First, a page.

It was a process of trial and error, and trial and error, and trial and error. But finally I've gotten to the point where I have a recipe I like. The dream is to one day be able to make pickles purely from the output of the garden. I'm not there yet, but getting a little closer. Apple cider vinegar is a long ways off.
Anyway, here's the process in simple steps.
Step 1: Ingredients
Cucumbers - the amount of cucumbers you have will determine the amount of the other ingredients you need.
For each pound of cukes, you'll need approximately:
1 quart canning jar or 2 pint jars
1.5 c water
0.5 c apple cider vinegar
1/8 c Kosher salt
1/8 c sugar - yes, sugar, really
1 tsp dried dill weed or preferably 2 sprigs fresh dill
1/4 tsp dill seed
1/4 tsp mustard seed
2 cloves garlic
a pearl onion or two (very optional)
half a jalapeno pepper (optional if you don't like heat)
Step 2: The Cucumbers
Pickling cucumbers are best as they stay crisper. But you can use any cucumbers you can get your hands on, or even a mix of different types.
Wash the cucumbers in cold water, you don't want any pickled dirt. There are different ways to cut the cukes - spears, halves, whole, thick or thin slices. Whole cukes will require larger jars to get many in. With spears I usually cut all but the largest cukes into six spears. I recent bought a knife that does crinkle cuts, so I'm going with those. We have had some problems with cucumbers that are unpleasantly bitter, so I like to taste test each one. The end pieces seem to be most affected. Bitter cucumbers seem to make for bitter pickles (yes, I tested that, too).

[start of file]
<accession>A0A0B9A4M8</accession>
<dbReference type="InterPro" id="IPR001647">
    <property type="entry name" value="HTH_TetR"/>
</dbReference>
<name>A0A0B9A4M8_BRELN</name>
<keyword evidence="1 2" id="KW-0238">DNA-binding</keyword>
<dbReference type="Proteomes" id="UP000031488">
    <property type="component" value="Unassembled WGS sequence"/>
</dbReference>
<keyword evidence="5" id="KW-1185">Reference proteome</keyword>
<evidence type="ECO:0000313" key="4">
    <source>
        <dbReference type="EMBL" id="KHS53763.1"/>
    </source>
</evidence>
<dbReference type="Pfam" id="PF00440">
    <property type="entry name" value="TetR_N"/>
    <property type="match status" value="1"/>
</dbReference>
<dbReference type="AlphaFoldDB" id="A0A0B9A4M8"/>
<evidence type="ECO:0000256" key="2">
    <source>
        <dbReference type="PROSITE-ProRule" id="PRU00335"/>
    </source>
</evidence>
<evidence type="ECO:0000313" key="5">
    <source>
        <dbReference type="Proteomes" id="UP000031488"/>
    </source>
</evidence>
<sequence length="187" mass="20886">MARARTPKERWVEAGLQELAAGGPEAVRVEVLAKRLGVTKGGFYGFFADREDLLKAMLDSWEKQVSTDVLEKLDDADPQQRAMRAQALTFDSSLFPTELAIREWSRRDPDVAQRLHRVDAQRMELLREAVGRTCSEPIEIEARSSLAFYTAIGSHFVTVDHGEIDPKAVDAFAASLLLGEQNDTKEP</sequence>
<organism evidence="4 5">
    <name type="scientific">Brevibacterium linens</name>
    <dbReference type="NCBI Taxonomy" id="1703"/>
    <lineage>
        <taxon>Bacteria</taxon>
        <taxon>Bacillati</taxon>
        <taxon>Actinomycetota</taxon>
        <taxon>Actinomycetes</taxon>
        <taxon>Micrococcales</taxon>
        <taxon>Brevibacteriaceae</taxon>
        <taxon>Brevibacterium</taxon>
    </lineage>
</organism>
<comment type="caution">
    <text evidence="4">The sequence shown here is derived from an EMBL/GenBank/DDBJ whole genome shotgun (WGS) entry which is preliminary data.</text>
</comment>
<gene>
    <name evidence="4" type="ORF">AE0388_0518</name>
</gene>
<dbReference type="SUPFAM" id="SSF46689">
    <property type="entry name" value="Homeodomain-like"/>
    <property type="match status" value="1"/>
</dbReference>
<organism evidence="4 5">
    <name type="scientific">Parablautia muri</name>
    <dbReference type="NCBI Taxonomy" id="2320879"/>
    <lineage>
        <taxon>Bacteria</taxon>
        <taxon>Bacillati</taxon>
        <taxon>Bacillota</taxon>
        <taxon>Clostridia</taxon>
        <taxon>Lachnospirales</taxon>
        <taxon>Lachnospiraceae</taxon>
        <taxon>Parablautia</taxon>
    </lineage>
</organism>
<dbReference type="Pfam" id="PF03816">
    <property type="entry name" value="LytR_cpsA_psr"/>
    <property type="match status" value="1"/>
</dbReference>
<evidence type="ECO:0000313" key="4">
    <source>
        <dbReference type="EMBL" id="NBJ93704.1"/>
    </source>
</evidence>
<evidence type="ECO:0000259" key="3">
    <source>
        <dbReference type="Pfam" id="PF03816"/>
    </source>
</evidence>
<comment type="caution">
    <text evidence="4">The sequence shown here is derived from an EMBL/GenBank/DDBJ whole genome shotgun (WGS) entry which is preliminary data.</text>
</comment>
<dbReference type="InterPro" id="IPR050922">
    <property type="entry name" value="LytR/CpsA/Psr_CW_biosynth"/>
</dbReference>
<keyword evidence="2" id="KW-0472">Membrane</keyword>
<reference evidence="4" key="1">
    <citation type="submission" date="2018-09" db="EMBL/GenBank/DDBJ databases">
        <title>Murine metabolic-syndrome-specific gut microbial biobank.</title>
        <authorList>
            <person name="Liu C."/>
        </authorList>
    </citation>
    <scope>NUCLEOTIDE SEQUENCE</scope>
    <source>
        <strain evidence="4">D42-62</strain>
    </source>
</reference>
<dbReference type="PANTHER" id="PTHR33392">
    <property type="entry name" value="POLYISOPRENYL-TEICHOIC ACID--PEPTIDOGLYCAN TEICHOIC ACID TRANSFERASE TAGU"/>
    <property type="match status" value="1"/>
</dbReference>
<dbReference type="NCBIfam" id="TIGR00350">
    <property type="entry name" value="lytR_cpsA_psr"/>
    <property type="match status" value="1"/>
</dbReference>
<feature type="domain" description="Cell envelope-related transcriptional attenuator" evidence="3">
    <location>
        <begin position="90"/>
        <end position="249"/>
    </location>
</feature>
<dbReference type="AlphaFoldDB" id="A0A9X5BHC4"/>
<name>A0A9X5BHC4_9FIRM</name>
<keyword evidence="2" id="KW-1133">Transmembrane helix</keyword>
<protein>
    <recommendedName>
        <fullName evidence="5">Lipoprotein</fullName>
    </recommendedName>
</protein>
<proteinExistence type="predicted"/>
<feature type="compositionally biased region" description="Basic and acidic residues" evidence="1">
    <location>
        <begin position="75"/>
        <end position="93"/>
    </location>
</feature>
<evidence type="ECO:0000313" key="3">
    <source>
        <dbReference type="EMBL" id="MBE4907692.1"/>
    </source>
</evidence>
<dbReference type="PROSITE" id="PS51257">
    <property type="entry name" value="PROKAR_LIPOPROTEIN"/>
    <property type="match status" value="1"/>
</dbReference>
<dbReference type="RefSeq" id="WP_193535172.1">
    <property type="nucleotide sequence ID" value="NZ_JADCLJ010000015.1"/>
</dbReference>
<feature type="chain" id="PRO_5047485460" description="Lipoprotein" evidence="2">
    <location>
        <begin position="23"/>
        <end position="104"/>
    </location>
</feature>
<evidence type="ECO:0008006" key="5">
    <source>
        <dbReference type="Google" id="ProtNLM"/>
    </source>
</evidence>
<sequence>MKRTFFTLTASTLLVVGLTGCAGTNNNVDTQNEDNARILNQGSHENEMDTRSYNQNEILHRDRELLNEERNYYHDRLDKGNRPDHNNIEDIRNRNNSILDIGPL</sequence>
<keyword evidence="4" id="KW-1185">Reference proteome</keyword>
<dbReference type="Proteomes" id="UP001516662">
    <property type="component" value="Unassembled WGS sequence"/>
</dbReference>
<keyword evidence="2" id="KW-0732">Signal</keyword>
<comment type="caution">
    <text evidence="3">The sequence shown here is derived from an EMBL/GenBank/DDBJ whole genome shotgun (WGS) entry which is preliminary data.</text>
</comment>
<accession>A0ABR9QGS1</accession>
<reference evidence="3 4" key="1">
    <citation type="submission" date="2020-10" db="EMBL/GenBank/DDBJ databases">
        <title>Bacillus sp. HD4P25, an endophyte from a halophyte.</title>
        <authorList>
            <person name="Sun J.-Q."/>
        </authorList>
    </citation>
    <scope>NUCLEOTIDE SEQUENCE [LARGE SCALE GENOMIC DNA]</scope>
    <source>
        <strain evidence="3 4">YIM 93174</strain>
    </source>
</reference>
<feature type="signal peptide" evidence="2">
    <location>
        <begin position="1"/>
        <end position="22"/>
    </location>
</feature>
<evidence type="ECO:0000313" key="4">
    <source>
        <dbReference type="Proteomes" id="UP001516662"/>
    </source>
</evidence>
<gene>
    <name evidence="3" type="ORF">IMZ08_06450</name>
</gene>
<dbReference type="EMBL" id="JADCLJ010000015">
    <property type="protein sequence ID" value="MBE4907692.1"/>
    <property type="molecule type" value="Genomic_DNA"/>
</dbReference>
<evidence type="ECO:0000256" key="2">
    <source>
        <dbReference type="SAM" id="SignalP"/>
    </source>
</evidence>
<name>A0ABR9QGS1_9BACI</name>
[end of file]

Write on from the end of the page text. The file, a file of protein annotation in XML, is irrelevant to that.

Step 3: Sterilizing Your Jars
Step 4: Packing the Jars
Remove one of your sterile jars from the boiling water - dump the jar out into the same pot so you don't lower the water level and so the rest of the jars are still covered with boiling water. Tongs or special canning jar grabbers are useful here. Stuff the jars with cucumber slices/spears/whatever. Also add in the garlic, jalapeno and dill at this point. Next fill the jars with boiling vinegar mixture. A funnel is helpful - you don't want to get the vinegar mixture on the top of the jar. You don't want the jars to cool down too much or they may break on contact with the hot vinegar mixture. Fill to almost the top, maybe a half inch of air space at the top. Cover and seal immediately. A dry towel is helpful to avoid burning yourself. Replace the filled jar in the boiling water. You may need to remove some water from your pot to avoid overflow. Once you have all the jars filled and in the boiling water bath, boil for 10 minutes (15 minutes if you're above 1000' elevation). If it's not boiling well put a lid on the pot.
Once the jars are done boiling remove them from the pot (carefully, OUCH hot!) and set them aside where they won't be disturbed.
Step 5: The Most Difficult Part
Then the hardest part - waiting two weeks (I always fail this one). I like to put the jars in a cool dark dry place once they've cooled off - I usually leave them overnight before moving them. Before you put them in storage, check that they've sealed properly. There's a little bump on the top of the lid that should be depressed. If it's not and the lid makes a clicky sound if pressed, then the jar is not properly sealed. You can put that jar in the fridge and eat it first.
After you've waited the two weeks pop open that first jar. If there's anything even remotely off, such a bad smell or mold, discard it. Don't take any chances. Read these guidelines for canning - http://www.canningbasics.com/guidelines-for-food-safety.html